I am delighted to welcome Paul D. Marks to the blog!
From the publisher:
Bobby Saxon lives in a world that isn’t quite ready for him. He’s the only white musician in an otherwise all-black swing band at the famous Club Alabam in Los Angeles during World War II–and that isn’t the only unique thing about him…
And if that isn’t enough to deal with, in order to get a permanent gig with the band, Bobby must first solve a murder that one of the band members is falsely accused of in that racially prejudiced society.
Character is Conflict
by Paul D. Marks
The engine of fiction is conflict. Without it you have no story—or at best you have a boring story. Even Disney movies have it. Conflict can be internal or external. It can literally be a physical obstacle that stands in the way of the character: a mountain, a storm, an earthquake, or even a society that disapproves of that character. Or it can be a psychological obstacle, a fear, a belief, a weakness that the hero needs to overcome or conquer. Often it’s another person standing in the way of the character getting what they want. Or a combination of all of them. It’s what makes us root for the character. We want to see them overcome those obstacles.
The question then becomes what will the character do in order to achieve their goals? How far will they go? What will they sacrifice?
In The Blues Don’t Care, my mystery-thriller set on the Los Angeles home front during World War II, Bobby Saxon is a young man with two major goals in life. One of them is to get a gig with the house band at the famous Club Alabam on Central Avenue, but in order to do so he must first solve the murder one of the band members is accused of. And, if he gets the gig he’ll be the only white member in the band.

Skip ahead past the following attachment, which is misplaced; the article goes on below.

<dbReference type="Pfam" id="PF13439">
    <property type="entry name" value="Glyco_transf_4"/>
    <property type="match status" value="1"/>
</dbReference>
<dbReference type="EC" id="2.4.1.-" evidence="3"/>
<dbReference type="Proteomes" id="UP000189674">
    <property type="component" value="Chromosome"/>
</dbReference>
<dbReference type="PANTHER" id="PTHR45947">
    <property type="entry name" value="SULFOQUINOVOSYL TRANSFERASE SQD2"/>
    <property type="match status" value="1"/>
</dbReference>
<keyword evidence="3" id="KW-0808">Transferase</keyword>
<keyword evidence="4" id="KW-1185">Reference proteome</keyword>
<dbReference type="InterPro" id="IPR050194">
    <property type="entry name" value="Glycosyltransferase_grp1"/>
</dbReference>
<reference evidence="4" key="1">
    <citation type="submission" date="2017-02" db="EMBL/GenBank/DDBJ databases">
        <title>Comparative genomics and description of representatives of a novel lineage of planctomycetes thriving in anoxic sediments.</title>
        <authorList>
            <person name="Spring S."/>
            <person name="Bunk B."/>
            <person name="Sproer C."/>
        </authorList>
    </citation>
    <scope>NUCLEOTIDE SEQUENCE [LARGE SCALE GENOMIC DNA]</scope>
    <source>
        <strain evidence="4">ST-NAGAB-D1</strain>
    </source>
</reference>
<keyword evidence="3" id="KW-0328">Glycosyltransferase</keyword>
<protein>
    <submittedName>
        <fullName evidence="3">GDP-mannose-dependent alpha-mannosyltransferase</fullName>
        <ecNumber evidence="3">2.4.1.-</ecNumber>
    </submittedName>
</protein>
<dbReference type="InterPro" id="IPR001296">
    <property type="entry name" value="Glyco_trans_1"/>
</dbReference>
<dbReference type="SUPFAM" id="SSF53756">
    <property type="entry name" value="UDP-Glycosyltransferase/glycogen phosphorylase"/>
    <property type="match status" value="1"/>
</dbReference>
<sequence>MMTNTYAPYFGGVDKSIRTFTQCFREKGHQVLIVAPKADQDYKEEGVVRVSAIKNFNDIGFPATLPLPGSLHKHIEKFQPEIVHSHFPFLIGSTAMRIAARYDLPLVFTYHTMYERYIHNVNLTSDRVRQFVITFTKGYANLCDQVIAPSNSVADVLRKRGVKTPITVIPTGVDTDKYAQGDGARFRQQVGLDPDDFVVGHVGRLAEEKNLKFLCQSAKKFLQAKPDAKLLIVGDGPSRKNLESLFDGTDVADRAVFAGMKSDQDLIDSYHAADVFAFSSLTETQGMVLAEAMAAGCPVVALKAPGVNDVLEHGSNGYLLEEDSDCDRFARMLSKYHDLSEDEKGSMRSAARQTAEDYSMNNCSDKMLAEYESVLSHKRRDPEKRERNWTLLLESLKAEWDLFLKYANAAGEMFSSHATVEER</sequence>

As much as anything, Bobby wants to play with the band at the Alabam. What is he willing to do to achieve that goal? He also has to deal with being the only white member of the band as well trying to solve the murder. So, will Bobby become a detective of sorts, putting his life on the line to try to solve the crime? Will he do it because it’s the right thing to do or simply because he wants the gig? What’s he willing to sacrifice to be in the band and to be the man he wants to be? Or will he find that it’s all just too damn hard and give up? And these aren’t the only conflicts that life throws Bobby’s way.
In a mystery or thriller there’s the basic conflict of trying to solve the crime and the obstacles in the way of achieving that. And there are the conflicts within the character that stand in the way of achieving those goals. But there’s also the bigger picture of the story, the zeitgeist of the times and how that plays into the story and on the character. I often set my stories in the midst of real events such as World War II in this case. I like to explore how my characters react to both larger real world events happening around them and to the more direct and personal conflicts that confront them. I like to challenge them, and in the case of Bobby I wanted to test him by putting up roadblocks that would show what he’s made of.
I’ve always been drawn to characters who are outsiders, people who don’t fit into society or who are dinosaurs that have outlived their time. These are characters that are at odds with the world around them, that don’t fit into society. They struggle to get by in the world they live in. They often go against the stereotypes of how they’re supposed to be. So, they have conflict in achieving their goals, but also in terms of fitting into society. Internal conflicts and external conflicts. Sometimes they’re people who are ahead of their time and are rebelling against the norms of society. Others are trying to get by and hide who they really are in order to survive within the narrow confines of a particular society.
Bobby is an outsider on several levels. He’s a white musician trying to get a gig with a black band. But he doesn’t fit into the mainstream either. He doesn’t do what society expects of him. At a time when most men his age are enlisting in the military, he isn’t…and for a very good reason. By putting Bobby in the middle of several conflicts, I’m able to reveal who Bobby is and what makes him tick. And then hope that, even if the reader isn’t like Bobby, they can identify with him on a human level.
Having multiple levels and layers of conflict makes the story more exciting. And by taking on those conflicts we learn more about the character—what they are willing to do, how far they will go, what they will sacrifice. Characters are the choices they make and conflict and how they react to it helps define the character.
Paul D Marks is the Shamus Award-Winning author of “The Blues Don’t Care,” partially set at the Club Alabam and Dunbar Hotel in L.A. during World War II. www.PaulDMarks.com